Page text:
Q: My twin boys will be three years old next month. They sleep in the same room. Recently, theyíve taken to getting out of their beds (together, although one seems to be the ringleader) every night, over and over, for up to two hours. They make a lot of noise, then they giggle and run when I approach, and they ďfeedĒ off each other as theyíre escaping. Iím not sure what to do. All I know is that what Iíve been doing isnít working. Help!
A: They certainly have your number, donít they? They get out of bed, make lots of boy noise, you come marching sternly down the hall, they run away laughing, you herd them back to bed, then you leave the room (making lots of empty threats, Iíll bet), and they start all over again. It sounds like great sport. Obviously, the problem is that theyíre the ones having a great time. You definitely are not.
Unfortunately, you have become your own worst enemy. Your boys cast the bait, and being the dutiful fish that you are, you bite it. They get you on the hook, reel you in, and let you go. Then they cast the bait again, and you bite it again, and around and around the three of you go. You need to figure out a way for dealing with this that doesnít involve you biting their bait. Iíll give you a couple of suggestions.
Just ignore them! If this sounds strange to you, I can virtually guarantee that the first time you try this strategy, the boysí nightly fishing game will last no more than one hour if you do not respond. As it is, itís lasting two hours! Iíd be willing to bet that if you ignore this for two weeks, there wonít even be one hour of fishing per night. The problem will burn itself out. After all, what fun is there in getting out of bed and making lots of boy noise if Mom doesnít come marching indignantly down the hall? Answer: not much. If you continue to march indignantly down the hall, I predict you will be marching indignantly down the hall six months from now. And somewhere along the line, you will become a basket case.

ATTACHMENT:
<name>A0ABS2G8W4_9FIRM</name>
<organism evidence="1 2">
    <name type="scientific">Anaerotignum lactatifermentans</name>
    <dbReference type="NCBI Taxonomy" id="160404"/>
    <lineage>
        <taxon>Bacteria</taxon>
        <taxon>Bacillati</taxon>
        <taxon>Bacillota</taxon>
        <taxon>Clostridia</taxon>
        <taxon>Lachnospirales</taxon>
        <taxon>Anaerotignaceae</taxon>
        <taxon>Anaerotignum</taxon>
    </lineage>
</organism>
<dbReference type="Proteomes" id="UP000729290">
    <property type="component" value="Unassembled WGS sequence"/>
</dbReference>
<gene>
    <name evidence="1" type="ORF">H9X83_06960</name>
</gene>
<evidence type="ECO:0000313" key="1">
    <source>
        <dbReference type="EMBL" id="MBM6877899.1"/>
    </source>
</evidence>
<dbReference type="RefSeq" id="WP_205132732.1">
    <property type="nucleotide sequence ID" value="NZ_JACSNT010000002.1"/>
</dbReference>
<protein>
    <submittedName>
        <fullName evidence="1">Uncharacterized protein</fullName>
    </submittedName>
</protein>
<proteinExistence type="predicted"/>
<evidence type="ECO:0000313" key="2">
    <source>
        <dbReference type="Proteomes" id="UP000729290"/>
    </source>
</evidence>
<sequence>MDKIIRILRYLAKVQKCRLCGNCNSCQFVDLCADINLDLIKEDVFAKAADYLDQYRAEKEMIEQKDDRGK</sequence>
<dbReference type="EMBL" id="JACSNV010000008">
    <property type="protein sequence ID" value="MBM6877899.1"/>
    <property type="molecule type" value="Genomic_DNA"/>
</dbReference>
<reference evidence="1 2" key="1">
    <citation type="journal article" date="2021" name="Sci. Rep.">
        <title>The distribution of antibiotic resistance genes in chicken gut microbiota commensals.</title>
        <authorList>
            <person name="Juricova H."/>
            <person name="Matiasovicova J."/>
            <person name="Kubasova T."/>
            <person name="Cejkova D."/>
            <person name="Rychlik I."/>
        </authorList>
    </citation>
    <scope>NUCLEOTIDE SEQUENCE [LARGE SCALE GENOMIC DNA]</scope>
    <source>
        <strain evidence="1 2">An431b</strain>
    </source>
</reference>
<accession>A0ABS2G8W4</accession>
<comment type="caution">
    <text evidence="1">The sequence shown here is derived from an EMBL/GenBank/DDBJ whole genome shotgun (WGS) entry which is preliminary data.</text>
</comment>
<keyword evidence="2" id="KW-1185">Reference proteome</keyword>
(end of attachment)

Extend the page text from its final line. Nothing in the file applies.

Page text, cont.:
Gate them in. Buy a gate, or have your husband or a carpenter make one, or cut the kidsí door in two and re-hang the lower half or two-thirds (the taller the better so they canít climb over it). Turn the lock around. Put them to bed, read them a story, kiss and cuddle, then leave, closing and locking the gate door behind you as you call out, ďHave fun, boys!Ē I can assure you that being locked behind a half door with a twin brother in crime is not going to traumatize either of them. Let them boy noise themselves to sleep in the confines of their room.
If you follow these two suggestions, I predict that this boyishness will burn itself out in a couple of weeks. Thatís much less time than it took you to break some of your husbandís bad habits, isnít it? (All boys have bad habits because no matter how old we get, the boy in us lives on; and if it doesnít, we become crashing bores.)I assure you, you can do this!
Family psychologist John Rosemond is the director of the Center for Affirmative Parenting in Gastonia, North Carolina. For information about his talks and workshops, contact Tracy Owens-Jahn at firstname.lastname@example.org or (817) 295-1751.